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The history of natural gut strings and why they're still used in tennis today

A historical look at natural gut strings for tennis rackets, how they changed the style of the game and why they are still used in professional tennis today.

This story is one segment of a four-part series on SI Tennis that will look back in history and chronicle the changes and progression of fundamental aspects of the game, from sneakers to rackets and more. 

The story of tennis strings starts with a song.

Just one year after the official adoption of tennis rules, a Frenchman created natural gut tennis strings, giving players a product in 1875 that is still in use 140 years later.


The birth of strings

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In Lyon, France, Pierre Babolat made a name for himself crafting strings for musical instruments. Following the birth of tennis, it was only natural that Babolat repurposed his craft for an additional use. And it was only natural to use natural gut.

The first tennis strings, created in 1875, were formed from sheep intestine. While Babolat—now a tennis company—still creates natural gut string from its Lyon, France, facility, the tide has turned from sheep intestine to cows.

“A lot of people think natural gut is for the old people,” says Franck Fernier, Babolat strings product manager. “Natural gut is still used on the tour, mostly in hybrid combination.”

The synthetic introduction

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​Fernier credits the 1950s for introducing synthetic materials, which were created to provide a more cost effective string choice. The new strings required a different manufacturing process, one that would help handle the influx of additional materials later on. And once the first midsize and oversize rackets started to hit the market, the desire for less expensive strings only increased with the need of more string length per racket.

The 1950s was also when Babolat switched to cow gut for its natural product, improving the durability over the fragile sheep intestine while also introducing the string in black for the first time.

While synthetic materials remained largely a choice for the price conscious, the use of synthetics played a part in the late 1970s with the introduction of the spaghetti string pattern—a process with less interwoven sections to create all kinds of movement—although that patterns was quickly banned by the International Tennis Federation.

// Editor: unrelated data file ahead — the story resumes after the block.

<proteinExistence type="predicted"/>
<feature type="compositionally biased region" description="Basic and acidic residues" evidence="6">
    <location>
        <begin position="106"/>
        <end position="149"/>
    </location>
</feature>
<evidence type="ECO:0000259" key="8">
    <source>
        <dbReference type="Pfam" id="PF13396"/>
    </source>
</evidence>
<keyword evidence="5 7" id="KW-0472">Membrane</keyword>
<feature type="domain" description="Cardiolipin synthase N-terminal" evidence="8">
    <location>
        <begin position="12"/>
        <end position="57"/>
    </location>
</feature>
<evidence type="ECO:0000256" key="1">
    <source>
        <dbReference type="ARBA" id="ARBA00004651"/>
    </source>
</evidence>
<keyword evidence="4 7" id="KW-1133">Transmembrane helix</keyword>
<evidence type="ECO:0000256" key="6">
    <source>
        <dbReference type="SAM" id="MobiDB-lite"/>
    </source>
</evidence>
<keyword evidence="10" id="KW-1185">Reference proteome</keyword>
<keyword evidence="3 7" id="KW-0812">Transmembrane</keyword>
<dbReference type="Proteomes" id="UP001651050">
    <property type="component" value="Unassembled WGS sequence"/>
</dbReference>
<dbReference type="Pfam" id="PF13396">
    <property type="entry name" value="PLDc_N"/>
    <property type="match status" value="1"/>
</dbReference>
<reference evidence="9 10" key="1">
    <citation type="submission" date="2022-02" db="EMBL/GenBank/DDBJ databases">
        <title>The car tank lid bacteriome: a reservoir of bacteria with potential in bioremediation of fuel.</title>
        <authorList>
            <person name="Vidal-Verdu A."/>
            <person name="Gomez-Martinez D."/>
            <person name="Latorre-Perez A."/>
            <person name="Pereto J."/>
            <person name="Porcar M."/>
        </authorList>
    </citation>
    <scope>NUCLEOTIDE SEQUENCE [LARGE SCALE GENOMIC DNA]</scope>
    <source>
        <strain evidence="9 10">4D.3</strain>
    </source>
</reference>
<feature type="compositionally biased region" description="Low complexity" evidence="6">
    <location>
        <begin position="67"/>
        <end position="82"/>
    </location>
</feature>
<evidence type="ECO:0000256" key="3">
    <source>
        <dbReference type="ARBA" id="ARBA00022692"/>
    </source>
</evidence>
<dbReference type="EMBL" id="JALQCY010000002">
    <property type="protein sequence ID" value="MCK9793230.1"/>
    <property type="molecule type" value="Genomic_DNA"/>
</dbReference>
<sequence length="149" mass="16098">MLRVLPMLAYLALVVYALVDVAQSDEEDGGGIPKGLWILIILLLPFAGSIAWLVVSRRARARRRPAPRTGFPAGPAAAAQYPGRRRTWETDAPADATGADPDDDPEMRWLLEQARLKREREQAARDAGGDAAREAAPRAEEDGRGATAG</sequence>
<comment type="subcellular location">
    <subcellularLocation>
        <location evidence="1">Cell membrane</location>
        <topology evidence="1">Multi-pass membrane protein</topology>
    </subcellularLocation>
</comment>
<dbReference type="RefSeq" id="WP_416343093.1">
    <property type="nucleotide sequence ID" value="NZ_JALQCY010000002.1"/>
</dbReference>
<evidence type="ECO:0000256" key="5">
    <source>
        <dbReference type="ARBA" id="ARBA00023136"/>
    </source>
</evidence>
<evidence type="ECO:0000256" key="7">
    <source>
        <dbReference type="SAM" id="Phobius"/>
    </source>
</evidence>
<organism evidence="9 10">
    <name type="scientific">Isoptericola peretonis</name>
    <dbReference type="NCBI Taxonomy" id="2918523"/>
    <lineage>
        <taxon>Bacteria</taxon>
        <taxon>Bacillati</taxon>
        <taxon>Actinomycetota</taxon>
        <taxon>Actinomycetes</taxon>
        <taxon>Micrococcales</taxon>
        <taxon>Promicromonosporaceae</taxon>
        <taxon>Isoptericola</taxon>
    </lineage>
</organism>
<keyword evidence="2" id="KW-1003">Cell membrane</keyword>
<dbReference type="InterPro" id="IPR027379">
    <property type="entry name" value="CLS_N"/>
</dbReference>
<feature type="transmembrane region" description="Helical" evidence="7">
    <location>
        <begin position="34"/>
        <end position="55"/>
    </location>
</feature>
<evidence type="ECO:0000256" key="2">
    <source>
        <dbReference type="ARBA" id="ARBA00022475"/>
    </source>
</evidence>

The Gustavo Kuerten effect

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The French may have created natural gut strings in 1875, but it was in Paris in 1997 where the string world again shifted in a major way. A relatively unheralded Brazilian, Gustavo Kuerten, took the French Open title—his first of three—with a brand-new product in his Head racket: Belgium-made Luxilon polyester string.

The stiffer string gave Kuerten—and the other early adopters, such as James Blake—more control and, thus, more spin. Much more spin.

Todd Martin, former ATP Tour player and now CEO of the International Tennis Hall of Fame & Museum, says that if the 1980s and early 1990s were all about power and serves, Kuerten started a shift to make tennis a “string-based” game.

“I think most of us looked at it and said, ‘Geesh, this racket is part of me, why should I mess with that?’ and then we would see balls that looked like they would go eight feet out land on the baseline and you start to understand that the game is really changing and how logical is it to think that the same effect on the ball can happen off of a racket I’m holding,” Martin says.

Martin stuck with gut, but others started to toy with the polyester strings. Soon the casual testing of different materials became outright investigations, whether it was gut, nylon, Kevlar, polyester and eventually, a variety of multi-filament hybrids within synthetic materials.

The hybrid era

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Polyester may have kicked off a sudden and dramatic exodus away from natural gut, but more recently gut and polyester have found a way to coexist. The hybrid string, where the main strings feature one product and the cross strings another, gives players a better handle on their control and power.

Fernier says the natural gut-polyester combination plays the most popular. “With this mix you can combine different benefits,” he says. “You have comfort in one side and control on the other side. You mix this and you have a great combo. We say that the perfect string doesn’t exist. You can mix different kinds of benefits and construction to find the perfect solution for your game.”

Now every string manufacturer has a polyester string and each places some sort of twist on it, trying to accentuate the control from the stiffness while adding in comfort with additional materials.

Now players dial in exactness, even down to the string materials. “I would look at a combination of string pattern, string makeup—either hybrid or polyester—and the weight of the racket as the three things as important as just about anything,” Martin says.

Looking ahead

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The creation of natural gut hasn’t changed that much. Sure, time has brought new technology and even new strategies—such as using seven bigger bends during construction instead of the 13 used originally—but the week-long process for Babolat still involves more than 25 people working in Lyon, France, by hand, building the string.

As natural gut still finds its way into the weaves of top-level players, everyone wants the next Kuerten effect. We don’t yet have that material of the future, so, for now, we can appreciate both what music gave us in the 1800s and what synthetics then added to the mix.

Tim Newcomb covers stadiums, sneakers and technology for Sports Illustrated. Follow him on Twitter at @tdnewcomb